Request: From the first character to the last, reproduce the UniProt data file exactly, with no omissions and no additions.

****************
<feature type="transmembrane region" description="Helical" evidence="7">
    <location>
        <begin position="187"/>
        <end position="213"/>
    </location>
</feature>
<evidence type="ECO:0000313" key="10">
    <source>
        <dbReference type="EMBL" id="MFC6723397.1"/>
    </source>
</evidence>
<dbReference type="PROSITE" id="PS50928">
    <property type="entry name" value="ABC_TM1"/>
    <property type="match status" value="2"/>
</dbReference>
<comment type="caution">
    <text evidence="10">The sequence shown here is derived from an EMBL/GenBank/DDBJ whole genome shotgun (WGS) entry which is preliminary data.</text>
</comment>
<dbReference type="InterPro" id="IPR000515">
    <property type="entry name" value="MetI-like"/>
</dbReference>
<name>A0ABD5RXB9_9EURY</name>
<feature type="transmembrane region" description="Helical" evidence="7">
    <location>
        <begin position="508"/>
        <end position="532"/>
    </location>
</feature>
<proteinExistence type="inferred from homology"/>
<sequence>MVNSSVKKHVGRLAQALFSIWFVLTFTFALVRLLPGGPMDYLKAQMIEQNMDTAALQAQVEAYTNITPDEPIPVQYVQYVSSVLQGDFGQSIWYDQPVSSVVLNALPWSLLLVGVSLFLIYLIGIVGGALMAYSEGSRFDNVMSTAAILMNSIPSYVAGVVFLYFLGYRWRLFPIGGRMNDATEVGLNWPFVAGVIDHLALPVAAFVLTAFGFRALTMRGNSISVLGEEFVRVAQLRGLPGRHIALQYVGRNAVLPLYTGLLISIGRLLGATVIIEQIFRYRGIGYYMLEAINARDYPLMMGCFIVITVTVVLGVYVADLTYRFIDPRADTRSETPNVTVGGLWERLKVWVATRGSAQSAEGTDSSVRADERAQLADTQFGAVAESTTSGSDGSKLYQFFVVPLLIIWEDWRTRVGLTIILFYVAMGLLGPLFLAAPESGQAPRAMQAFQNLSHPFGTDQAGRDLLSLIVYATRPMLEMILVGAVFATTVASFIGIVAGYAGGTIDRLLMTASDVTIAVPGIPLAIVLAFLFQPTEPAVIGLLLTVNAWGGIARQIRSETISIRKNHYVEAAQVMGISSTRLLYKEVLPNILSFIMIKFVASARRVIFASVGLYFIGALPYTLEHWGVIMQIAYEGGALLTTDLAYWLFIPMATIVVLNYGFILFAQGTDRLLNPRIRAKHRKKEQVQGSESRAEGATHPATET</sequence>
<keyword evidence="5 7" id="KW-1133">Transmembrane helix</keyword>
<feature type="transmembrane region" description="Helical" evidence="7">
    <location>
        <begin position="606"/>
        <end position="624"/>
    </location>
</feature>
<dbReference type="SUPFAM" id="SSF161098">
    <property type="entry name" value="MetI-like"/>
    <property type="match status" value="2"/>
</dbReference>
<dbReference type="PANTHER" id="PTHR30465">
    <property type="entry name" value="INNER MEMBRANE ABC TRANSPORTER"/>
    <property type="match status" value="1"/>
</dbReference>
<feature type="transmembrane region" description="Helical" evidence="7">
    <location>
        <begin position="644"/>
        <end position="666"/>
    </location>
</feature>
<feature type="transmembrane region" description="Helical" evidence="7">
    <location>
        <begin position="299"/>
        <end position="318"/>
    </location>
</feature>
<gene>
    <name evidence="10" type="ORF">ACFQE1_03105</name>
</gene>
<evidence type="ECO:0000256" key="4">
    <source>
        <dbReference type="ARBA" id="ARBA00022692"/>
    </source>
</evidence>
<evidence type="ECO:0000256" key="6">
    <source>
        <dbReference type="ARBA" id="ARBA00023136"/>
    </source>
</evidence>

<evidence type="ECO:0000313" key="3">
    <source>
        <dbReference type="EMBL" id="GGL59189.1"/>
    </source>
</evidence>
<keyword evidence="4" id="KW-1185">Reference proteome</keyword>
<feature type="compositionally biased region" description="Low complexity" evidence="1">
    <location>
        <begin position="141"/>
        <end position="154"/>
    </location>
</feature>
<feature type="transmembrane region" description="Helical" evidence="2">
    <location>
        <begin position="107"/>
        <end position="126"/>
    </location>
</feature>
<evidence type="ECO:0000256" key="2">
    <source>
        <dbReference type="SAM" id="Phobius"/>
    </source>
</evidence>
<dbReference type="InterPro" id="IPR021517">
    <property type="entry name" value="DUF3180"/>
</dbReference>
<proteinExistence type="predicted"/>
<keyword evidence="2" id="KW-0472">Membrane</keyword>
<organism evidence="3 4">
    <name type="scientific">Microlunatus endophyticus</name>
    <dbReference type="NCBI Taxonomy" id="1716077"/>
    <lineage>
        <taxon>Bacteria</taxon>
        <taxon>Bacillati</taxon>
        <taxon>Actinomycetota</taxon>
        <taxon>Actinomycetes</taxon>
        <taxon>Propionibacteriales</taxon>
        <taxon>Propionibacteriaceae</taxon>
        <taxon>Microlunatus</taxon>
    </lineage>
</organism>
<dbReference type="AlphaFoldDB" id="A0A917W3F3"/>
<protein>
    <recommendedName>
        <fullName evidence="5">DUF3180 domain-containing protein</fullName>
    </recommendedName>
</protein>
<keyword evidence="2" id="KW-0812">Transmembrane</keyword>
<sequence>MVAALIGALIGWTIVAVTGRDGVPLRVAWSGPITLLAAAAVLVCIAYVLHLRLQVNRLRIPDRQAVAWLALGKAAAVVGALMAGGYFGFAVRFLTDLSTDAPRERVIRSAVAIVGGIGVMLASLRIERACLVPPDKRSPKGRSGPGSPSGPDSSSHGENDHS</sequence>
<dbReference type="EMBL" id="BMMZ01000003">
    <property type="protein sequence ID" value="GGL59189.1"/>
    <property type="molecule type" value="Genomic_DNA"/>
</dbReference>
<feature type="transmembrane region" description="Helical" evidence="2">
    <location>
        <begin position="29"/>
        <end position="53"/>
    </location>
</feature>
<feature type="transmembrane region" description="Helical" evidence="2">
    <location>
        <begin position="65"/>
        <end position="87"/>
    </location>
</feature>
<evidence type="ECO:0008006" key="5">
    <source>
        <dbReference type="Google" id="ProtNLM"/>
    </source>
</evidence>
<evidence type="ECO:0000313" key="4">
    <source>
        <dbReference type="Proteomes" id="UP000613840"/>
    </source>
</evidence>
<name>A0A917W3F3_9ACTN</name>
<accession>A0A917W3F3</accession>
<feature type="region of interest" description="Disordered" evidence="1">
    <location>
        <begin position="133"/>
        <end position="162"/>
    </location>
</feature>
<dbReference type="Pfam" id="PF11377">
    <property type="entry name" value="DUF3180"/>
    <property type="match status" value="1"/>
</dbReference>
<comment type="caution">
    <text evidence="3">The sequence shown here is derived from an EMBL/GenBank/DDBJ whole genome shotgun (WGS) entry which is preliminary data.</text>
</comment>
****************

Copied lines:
<feature type="transmembrane region" description="Helical" evidence="7">
    <location>
        <begin position="187"/>
        <end position="213"/>
    </location>
</feature>
<evidence type="ECO:0000313" key="10">
    <source>
        <dbReference type="EMBL" id="MFC6723397.1"/>
    </source>
</evidence>
<dbReference type="PROSITE" id="PS50928">
    <property type="entry name" value="ABC_TM1"/>
    <property type="match status" value="2"/>
</dbReference>
<comment type="caution">
    <text evidence="10">The sequence shown here is derived from an EMBL/GenBank/DDBJ whole genome shotgun (WGS) entry which is preliminary data.</text>
</comment>
<dbReference type="InterPro" id="IPR000515">
    <property type="entry name" value="MetI-like"/>
</dbReference>
<name>A0ABD5RXB9_9EURY</name>
<feature type="transmembrane region" description="Helical" evidence="7">
    <location>
        <begin position="508"/>
        <end position="532"/>
    </location>
</feature>
<proteinExistence type="inferred from homology"/>
<sequence>MVNSSVKKHVGRLAQALFSIWFVLTFTFALVRLLPGGPMDYLKAQMIEQNMDTAALQAQVEAYTNITPDEPIPVQYVQYVSSVLQGDFGQSIWYDQPVSSVVLNALPWSLLLVGVSLFLIYLIGIVGGALMAYSEGSRFDNVMSTAAILMNSIPSYVAGVVFLYFLGYRWRLFPIGGRMNDATEVGLNWPFVAGVIDHLALPVAAFVLTAFGFRALTMRGNSISVLGEEFVRVAQLRGLPGRHIALQYVGRNAVLPLYTGLLISIGRLLGATVIIEQIFRYRGIGYYMLEAINARDYPLMMGCFIVITVTVVLGVYVADLTYRFIDPRADTRSETPNVTVGGLWERLKVWVATRGSAQSAEGTDSSVRADERAQLADTQFGAVAESTTSGSDGSKLYQFFVVPLLIIWEDWRTRVGLTIILFYVAMGLLGPLFLAAPESGQAPRAMQAFQNLSHPFGTDQAGRDLLSLIVYATRPMLEMILVGAVFATTVASFIGIVAGYAGGTIDRLLMTASDVTIAVPGIPLAIVLAFLFQPTEPAVIGLLLTVNAWGGIARQIRSETISIRKNHYVEAAQVMGISSTRLLYKEVLPNILSFIMIKFVASARRVIFASVGLYFIGALPYTLEHWGVIMQIAYEGGALLTTDLAYWLFIPMATIVVLNYGFILFAQGTDRLLNPRIRAKHRKKEQVQGSESRAEGATHPATET</sequence>
<keyword evidence="5 7" id="KW-1133">Transmembrane helix</keyword>
<feature type="transmembrane region" description="Helical" evidence="7">
    <location>
        <begin position="606"/>
        <end position="624"/>
    </location>
</feature>
<dbReference type="SUPFAM" id="SSF161098">
    <property type="entry name" value="MetI-like"/>
    <property type="match status" value="2"/>
</dbReference>
<dbReference type="PANTHER" id="PTHR30465">
    <property type="entry name" value="INNER MEMBRANE ABC TRANSPORTER"/>
    <property type="match status" value="1"/>
</dbReference>
<feature type="transmembrane region" description="Helical" evidence="7">
    <location>
        <begin position="644"/>
        <end position="666"/>
    </location>
</feature>
<feature type="transmembrane region" description="Helical" evidence="7">
    <location>
        <begin position="299"/>
        <end position="318"/>
    </location>
</feature>
<gene>
    <name evidence="10" type="ORF">ACFQE1_03105</name>
</gene>
<evidence type="ECO:0000256" key="4">
    <source>
        <dbReference type="ARBA" id="ARBA00022692"/>
    </source>
</evidence>
<evidence type="ECO:0000256" key="6">
    <source>
        <dbReference type="ARBA" id="ARBA00023136"/>
    </source>
</evidence>

<evidence type="ECO:0000313" key="3">
    <source>
        <dbReference type="EMBL" id="GGL59189.1"/>
    </source>
</evidence>
<keyword evidence="4" id="KW-1185">Reference proteome</keyword>
<feature type="compositionally biased region" description="Low complexity" evidence="1">
    <location>
        <begin position="141"/>
        <end position="154"/>
    </location>
</feature>
<feature type="transmembrane region" description="Helical" evidence="2">
    <location>
        <begin position="107"/>
        <end position="126"/>
    </location>
</feature>
<evidence type="ECO:0000256" key="2">
    <source>
        <dbReference type="SAM" id="Phobius"/>
    </source>
</evidence>
<dbReference type="InterPro" id="IPR021517">
    <property type="entry name" value="DUF3180"/>
</dbReference>
<proteinExistence type="predicted"/>
<keyword evidence="2" id="KW-0472">Membrane</keyword>
<organism evidence="3 4">
    <name type="scientific">Microlunatus endophyticus</name>
    <dbReference type="NCBI Taxonomy" id="1716077"/>
    <lineage>
        <taxon>Bacteria</taxon>
        <taxon>Bacillati</taxon>
        <taxon>Actinomycetota</taxon>
        <taxon>Actinomycetes</taxon>
        <taxon>Propionibacteriales</taxon>
        <taxon>Propionibacteriaceae</taxon>
        <taxon>Microlunatus</taxon>
    </lineage>
</organism>
<dbReference type="AlphaFoldDB" id="A0A917W3F3"/>
<protein>
    <recommendedName>
        <fullName evidence="5">DUF3180 domain-containing protein</fullName>
    </recommendedName>
</protein>
<keyword evidence="2" id="KW-0812">Transmembrane</keyword>
<sequence>MVAALIGALIGWTIVAVTGRDGVPLRVAWSGPITLLAAAAVLVCIAYVLHLRLQVNRLRIPDRQAVAWLALGKAAAVVGALMAGGYFGFAVRFLTDLSTDAPRERVIRSAVAIVGGIGVMLASLRIERACLVPPDKRSPKGRSGPGSPSGPDSSSHGENDHS</sequence>
<dbReference type="EMBL" id="BMMZ01000003">
    <property type="protein sequence ID" value="GGL59189.1"/>
    <property type="molecule type" value="Genomic_DNA"/>
</dbReference>
<feature type="transmembrane region" description="Helical" evidence="2">
    <location>
        <begin position="29"/>
        <end position="53"/>
    </location>
</feature>
<feature type="transmembrane region" description="Helical" evidence="2">
    <location>
        <begin position="65"/>
        <end position="87"/>
    </location>
</feature>
<evidence type="ECO:0008006" key="5">
    <source>
        <dbReference type="Google" id="ProtNLM"/>
    </source>
</evidence>
<evidence type="ECO:0000313" key="4">
    <source>
        <dbReference type="Proteomes" id="UP000613840"/>
    </source>
</evidence>
<name>A0A917W3F3_9ACTN</name>
<accession>A0A917W3F3</accession>
<feature type="region of interest" description="Disordered" evidence="1">
    <location>
        <begin position="133"/>
        <end position="162"/>
    </location>
</feature>
<dbReference type="Pfam" id="PF11377">
    <property type="entry name" value="DUF3180"/>
    <property type="match status" value="1"/>
</dbReference>
<comment type="caution">
    <text evidence="3">The sequence shown here is derived from an EMBL/GenBank/DDBJ whole genome shotgun (WGS) entry which is preliminary data.</text>
</comment>